Authorities charged dozens of people from affluent backgrounds in a nationwide college admissions cheating scam, according to Monday reports.
Actresses Felicity Huffman and Lori Loughlin are just two of the women involved in the alleged scam. Police arrested Huffman on Monday and took her into federal custody. Loughlin has yet to be taken into custody.
What are the details?
Others involved in the scam also include parents, college coaches, administrators, and more. About 50 people were charged in connection with the scheme. The bust is reportedly the biggest college admissions cheating scam ever prosecuted in the U.S.
Law enforcement arrested 13 people in Los Angeles in connection with the scheme. The FBI said that 38 of the 50 people charged have been arrested and are in custody. Seven are reportedly working toward surrender, and authorities are actively pursuing another person in Hawaii.
Authorities dubbed the scheme "Operation Varsity Blues."
The scam was reportedly intended to secure placement for wealthy people's children through bribes, through a nationwide network. Thirty-three of those arrested were parents, and more than $25 million was allegedly funneled into bribing schools for admissions.
William Singer, a college admissions counselor, pleaded guilty for his role in the scam and agreed to cooperate in the investigation. If convicted, Singer faces a maximum of 65 years in prison.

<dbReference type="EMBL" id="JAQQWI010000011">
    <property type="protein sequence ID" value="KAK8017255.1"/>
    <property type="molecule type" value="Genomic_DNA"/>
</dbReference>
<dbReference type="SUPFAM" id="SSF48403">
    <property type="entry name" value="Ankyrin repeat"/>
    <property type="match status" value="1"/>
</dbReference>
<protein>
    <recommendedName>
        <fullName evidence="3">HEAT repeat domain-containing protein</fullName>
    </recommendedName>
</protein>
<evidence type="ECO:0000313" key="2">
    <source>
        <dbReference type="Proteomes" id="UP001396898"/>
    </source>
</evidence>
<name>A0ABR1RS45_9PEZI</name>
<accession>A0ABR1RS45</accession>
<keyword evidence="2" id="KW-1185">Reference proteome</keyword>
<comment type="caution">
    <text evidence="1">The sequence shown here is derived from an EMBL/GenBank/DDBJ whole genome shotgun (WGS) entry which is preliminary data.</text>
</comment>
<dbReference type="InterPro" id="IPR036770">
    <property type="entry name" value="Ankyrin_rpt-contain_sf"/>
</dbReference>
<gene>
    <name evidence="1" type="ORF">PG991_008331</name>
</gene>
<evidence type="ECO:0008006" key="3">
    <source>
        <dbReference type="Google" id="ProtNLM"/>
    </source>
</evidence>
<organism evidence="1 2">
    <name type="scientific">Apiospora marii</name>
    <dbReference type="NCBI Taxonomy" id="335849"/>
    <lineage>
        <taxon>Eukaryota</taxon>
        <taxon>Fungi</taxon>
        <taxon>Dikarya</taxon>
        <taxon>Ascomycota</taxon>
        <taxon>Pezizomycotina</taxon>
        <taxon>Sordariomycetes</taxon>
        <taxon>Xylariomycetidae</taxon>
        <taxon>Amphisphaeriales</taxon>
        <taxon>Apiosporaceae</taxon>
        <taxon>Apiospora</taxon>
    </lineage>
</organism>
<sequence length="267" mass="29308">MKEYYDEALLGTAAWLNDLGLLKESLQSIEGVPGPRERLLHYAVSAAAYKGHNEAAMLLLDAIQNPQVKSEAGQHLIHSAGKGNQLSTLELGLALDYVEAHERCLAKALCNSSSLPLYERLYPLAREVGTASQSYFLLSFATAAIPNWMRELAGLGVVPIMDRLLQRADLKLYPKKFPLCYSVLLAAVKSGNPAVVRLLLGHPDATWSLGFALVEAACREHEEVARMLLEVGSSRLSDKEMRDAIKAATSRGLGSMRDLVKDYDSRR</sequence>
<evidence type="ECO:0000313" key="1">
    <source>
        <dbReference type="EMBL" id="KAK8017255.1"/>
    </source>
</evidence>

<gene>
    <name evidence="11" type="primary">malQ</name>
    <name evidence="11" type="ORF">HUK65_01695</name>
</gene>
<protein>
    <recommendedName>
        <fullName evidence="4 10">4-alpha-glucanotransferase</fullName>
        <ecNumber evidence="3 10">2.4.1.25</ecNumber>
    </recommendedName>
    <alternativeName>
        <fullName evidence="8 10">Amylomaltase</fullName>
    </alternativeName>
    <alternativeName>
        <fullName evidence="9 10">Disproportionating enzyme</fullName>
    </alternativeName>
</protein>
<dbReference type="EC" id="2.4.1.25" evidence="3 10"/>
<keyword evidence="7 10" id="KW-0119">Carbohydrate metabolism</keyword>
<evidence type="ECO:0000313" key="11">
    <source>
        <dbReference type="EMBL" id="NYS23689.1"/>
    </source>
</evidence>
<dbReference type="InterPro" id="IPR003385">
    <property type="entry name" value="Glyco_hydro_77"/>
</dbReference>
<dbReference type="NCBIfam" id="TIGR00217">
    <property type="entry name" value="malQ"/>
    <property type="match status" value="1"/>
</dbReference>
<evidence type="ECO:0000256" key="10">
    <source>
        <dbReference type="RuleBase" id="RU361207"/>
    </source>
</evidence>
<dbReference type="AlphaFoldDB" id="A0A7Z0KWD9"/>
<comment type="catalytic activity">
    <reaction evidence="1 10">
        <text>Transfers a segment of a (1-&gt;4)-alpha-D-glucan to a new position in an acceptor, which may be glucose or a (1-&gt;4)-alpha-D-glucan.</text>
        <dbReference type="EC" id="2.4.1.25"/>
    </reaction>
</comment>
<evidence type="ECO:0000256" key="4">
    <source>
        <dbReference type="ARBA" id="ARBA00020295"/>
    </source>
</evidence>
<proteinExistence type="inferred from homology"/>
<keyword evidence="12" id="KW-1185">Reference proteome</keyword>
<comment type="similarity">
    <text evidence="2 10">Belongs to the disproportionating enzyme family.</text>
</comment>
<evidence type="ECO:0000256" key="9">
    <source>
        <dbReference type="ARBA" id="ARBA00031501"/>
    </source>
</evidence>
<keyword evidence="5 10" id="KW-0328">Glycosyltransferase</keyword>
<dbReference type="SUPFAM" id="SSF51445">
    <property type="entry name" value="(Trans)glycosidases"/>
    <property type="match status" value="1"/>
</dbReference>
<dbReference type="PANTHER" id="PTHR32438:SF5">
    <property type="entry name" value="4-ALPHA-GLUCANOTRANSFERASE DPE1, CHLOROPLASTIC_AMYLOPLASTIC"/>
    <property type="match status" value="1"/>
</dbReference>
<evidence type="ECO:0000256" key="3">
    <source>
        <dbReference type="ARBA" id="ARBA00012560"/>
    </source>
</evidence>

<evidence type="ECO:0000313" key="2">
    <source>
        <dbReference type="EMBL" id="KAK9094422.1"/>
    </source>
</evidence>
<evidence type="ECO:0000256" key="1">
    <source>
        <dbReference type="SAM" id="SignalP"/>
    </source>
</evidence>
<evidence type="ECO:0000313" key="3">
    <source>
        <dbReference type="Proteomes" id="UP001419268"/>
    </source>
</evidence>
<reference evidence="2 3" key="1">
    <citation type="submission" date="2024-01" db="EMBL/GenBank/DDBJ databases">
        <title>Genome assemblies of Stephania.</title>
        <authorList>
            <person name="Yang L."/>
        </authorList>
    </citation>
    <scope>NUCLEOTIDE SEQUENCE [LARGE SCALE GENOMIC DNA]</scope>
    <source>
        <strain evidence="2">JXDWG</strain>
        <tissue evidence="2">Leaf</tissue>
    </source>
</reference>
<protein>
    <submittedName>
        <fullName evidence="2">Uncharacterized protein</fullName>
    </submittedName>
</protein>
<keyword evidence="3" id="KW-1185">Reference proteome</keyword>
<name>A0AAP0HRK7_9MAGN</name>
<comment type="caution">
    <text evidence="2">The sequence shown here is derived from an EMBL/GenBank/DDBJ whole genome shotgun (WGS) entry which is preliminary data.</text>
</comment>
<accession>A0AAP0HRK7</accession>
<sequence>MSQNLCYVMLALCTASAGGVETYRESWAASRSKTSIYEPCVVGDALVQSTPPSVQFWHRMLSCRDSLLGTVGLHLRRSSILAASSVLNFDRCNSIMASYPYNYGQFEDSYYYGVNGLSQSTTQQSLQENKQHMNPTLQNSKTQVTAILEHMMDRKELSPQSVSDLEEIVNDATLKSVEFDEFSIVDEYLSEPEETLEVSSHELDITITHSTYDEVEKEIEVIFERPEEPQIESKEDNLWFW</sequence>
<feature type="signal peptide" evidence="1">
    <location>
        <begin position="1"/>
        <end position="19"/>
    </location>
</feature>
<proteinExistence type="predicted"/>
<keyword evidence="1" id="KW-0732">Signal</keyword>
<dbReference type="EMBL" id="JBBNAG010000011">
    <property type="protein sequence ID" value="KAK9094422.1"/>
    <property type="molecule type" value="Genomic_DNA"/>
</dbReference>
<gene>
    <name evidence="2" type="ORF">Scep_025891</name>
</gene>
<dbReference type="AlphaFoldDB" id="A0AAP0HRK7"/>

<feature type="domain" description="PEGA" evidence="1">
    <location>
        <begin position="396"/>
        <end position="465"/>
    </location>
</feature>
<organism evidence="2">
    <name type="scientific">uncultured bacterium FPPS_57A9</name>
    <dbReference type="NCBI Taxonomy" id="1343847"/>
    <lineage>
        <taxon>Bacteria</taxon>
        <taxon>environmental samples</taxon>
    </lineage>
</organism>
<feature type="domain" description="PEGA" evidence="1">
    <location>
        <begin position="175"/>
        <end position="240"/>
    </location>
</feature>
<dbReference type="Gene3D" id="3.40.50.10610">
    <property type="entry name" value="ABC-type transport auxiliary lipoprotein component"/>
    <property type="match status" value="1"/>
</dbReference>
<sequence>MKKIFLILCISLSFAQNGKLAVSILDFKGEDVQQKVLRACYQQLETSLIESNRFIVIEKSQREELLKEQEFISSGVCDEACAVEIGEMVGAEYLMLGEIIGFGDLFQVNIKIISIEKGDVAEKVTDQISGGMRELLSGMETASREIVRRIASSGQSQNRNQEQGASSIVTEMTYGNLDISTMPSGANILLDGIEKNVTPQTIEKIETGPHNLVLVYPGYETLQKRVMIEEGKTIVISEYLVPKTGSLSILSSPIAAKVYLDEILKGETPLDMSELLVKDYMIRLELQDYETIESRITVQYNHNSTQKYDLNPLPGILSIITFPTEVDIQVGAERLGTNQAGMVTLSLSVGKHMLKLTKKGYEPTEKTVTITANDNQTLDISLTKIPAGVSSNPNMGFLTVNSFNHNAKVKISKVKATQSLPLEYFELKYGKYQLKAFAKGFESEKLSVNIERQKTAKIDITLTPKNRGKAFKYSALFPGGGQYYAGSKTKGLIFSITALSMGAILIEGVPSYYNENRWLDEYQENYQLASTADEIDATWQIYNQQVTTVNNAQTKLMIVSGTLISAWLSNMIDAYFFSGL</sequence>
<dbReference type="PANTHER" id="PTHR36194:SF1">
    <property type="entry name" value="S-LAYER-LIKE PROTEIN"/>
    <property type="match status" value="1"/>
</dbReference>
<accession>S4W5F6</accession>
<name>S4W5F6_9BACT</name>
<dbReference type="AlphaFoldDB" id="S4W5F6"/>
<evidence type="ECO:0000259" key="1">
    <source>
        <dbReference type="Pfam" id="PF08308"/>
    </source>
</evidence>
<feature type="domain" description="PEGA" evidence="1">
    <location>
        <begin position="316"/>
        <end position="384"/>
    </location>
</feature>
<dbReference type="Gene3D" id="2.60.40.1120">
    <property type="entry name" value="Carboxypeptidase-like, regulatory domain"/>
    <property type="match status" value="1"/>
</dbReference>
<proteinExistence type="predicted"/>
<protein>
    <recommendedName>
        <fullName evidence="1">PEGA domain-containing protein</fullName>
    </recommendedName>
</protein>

Federal prosecutors said that there were two large parts of the scam. The first part included parents who reportedly paid a college preparation business to take important tests on the behalf of students. The second part involved the organization reportedly bribing college coaches to push through the kids' admissions as collegiate athletes, despite the students' abilities.
Coaches from Georgetown University, Yale University, Stanford University, Wake Forest University, the University of Southern California, and more were implicated in the federal indictment. The crimes purportedly took place between 2011 and 2019.
What is being said about this?
Andrew Lelling, the U.S. attorney for the state of Massachusetts, said that the parents arrested in the ring were from a "catalog of wealth and privilege."
"This case is about the widening corruption of elite college admissions through the steady application of wealth combined with fraud," Lelling explained. "There can be no separate college admission system for the wealthy, and I'll add that there will not be a separate criminal justice system either."
The U.S. attorney added, "For every student admitted through fraud, an honest, genuinely talented student was rejected."
In a statement, a spokesperson for the NCAA said, "The charges brought forth today are troubling and should be a concern for all of higher education. We are looking into these allegations to determine the extent to which NCAA rules may have been violated."
Authorities said that they are considering charges against the students as well.
"It's not an accident that there are no students charged in these charging documents," Lelling explained. "The parents, the other defendants, are clearly the prime movers of this fraud, it remains to be seen whether we charge any of the students."